By: Paul S. Cilwa Viewed: 2/23/2020
Posted: 7/6/2008
Topics/Keywords: #Arizona #Camping #OakCreek #Photography #Sedona #SlideRockStatePark #Zachary Page Views: 4368
What could be more fun that splashing in a natural creek with one's grandson?

On July 4th, the members of our extended family were scattered. Michael and I attended a terrific pool party hosted by our friend, Jay, which included the most divine pasta dishes (which I shouldn't have eaten, but did). Zach and his Mom and grandmother went to Zach friend Chris' house for barbecue and to watch the fireworks (though Zach pooped out before the fireworks started). Karen continued to house sit.

The red walls of Oak Creek Canyon have turned Sedona into a Mecca for tourists.

But, on July 5th, Michael and Jenny and Zach and I loaded up the Expedition and headed for Oak Creek Canyon.

Oak Creek Canyon runs from a few miles south of Flagstaff to Sedona. Lots of tourists visit Sedona for its famous red rocks walls and barely notice Oak Creek, which formed those walls. By the time the creek gets to Sedona, the walls are far apart and the canyon opens up. Further north, though, where the walls narrow, there are no T-shirt or crystal shops and true nature lovers like myself can better appreciate the rocks, the energy, and the scenery.

Our immediate destination was Slide Rock State Park, which we had visited once before and which Zach loved. However, so does everyone else. We had planned to leave at 6am in order to get to the gate before the park filled up. We actually left at 8:30. So, when we got to the park, it was full and a sullen but stern ranger waved off cars, not even letting us get into line.

Well, no problem. We bought a Coconino Forest Pass for the car and parked a few miles downstream from Slide Rock. Same water, same canyon; far fewer people.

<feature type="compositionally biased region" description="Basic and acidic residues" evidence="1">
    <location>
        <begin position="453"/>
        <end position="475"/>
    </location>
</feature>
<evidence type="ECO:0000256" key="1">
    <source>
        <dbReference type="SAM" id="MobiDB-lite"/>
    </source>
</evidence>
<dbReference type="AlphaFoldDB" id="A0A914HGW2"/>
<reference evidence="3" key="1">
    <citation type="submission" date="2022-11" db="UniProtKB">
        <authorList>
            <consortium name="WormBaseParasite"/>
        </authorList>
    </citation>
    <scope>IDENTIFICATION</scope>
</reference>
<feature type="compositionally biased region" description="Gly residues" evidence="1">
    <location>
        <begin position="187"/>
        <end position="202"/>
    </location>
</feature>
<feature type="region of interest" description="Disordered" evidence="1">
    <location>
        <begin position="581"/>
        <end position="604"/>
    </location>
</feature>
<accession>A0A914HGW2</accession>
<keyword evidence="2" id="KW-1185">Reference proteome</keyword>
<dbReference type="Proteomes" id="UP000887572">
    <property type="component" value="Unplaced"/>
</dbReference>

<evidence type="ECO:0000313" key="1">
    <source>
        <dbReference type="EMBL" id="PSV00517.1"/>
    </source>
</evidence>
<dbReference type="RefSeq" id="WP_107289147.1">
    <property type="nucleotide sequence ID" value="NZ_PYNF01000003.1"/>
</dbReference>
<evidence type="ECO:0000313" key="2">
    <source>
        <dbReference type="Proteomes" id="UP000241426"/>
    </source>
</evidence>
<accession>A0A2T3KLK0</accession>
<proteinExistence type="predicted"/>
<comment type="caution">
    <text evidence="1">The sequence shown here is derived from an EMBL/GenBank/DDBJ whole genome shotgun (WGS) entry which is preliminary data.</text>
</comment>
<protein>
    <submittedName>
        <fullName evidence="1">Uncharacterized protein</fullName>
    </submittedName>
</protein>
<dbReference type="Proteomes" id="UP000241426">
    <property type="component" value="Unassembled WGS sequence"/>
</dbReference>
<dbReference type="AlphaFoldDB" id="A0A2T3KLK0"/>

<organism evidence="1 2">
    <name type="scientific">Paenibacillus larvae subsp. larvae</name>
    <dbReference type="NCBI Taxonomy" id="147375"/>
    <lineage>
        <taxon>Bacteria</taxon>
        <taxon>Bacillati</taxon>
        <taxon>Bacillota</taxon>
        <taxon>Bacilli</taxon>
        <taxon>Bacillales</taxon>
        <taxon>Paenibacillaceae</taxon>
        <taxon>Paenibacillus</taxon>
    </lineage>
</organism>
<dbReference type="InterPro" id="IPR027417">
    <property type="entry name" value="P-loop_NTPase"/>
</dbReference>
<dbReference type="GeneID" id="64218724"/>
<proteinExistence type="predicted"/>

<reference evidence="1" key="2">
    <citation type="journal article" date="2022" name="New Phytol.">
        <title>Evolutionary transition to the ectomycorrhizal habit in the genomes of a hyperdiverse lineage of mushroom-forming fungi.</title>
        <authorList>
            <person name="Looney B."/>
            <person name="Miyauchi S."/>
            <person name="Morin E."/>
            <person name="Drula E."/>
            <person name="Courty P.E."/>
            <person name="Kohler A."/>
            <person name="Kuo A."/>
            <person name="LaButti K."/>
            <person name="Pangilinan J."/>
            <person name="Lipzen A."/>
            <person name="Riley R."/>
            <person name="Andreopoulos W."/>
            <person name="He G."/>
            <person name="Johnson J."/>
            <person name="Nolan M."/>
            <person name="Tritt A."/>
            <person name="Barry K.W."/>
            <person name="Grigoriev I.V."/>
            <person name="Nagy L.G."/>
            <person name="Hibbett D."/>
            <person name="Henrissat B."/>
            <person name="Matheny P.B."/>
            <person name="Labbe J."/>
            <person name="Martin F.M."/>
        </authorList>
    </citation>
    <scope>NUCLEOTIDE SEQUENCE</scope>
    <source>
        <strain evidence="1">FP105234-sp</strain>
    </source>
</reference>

Oak Creek from a roadside parking area.

We had bought a lunch at KFC and this seemed as good a place as any to eat it. Zach wasn't hungry; he couldn't get down to the water fast enough.

Zach in Oak Creek.

Being nine years old, he scampered down the steep rocks from the parking area to the water in seconds. It took 58-year-old me a little longer.

Paul climbing down to Oak Creek.

The water was cold but the day was warm; Zach climbed rocks and went in and out of the water. I so loved he had this chance to play in a natural setting. So many kids never have a chance to.

I was a little nervous about splashing around in the water with the digital camera, so turned it over to Jenny while Zach and I got wet.

Papa and Zach in Oak Creek. Zach and Papa in Oak Creek.

Then Jenny joined us in the water, while Michael took photos from the parking area. He'd over-exercised on Thursday and pulled some muscles, weakening his knees to the point that he didn't trust them to climb down to the water. That's okay; it was just as pretty on the bank and he still had the fresh air, birdsongs, and lunch to enjoy.

So, each remaining in sight of the other, we got to commune with nature, in mutual companionship, without any intrusions.

A creek runs through it. Zach and Jenny explore. The red stone monuments of Sedona could be seen towering over the trees. Those mountain boys, Zach and Papa. Zachary: King of the Rock

After Zach felt this particular area had been adequately explored, we got back into the car to see if there was any room in Slide Rock yet for us. There wasn't.

As we continued up Oak Creek Canyon, we reminisced about previous trips to Sedona. On one early one, before Zach could walk, we had taken him to a New Age store and I was carrying him around when we entered a darkened meditation room. There was some sort of fat dragon statue in a corner, and the moment Zach saw it he began to cry so hard that I had to take him out of the room. The moment we were outside, he stopped. I experimented. In the room, he cried in sheer terror. Outside, smiles and giggles.

There was some question as to what kind of statue it was. Michael thought it was a Buddha. I remembered a dragon-like face. "I don't think it was Buddha," I said. "It was chubby, like Buddha; but the face was definitely non-human."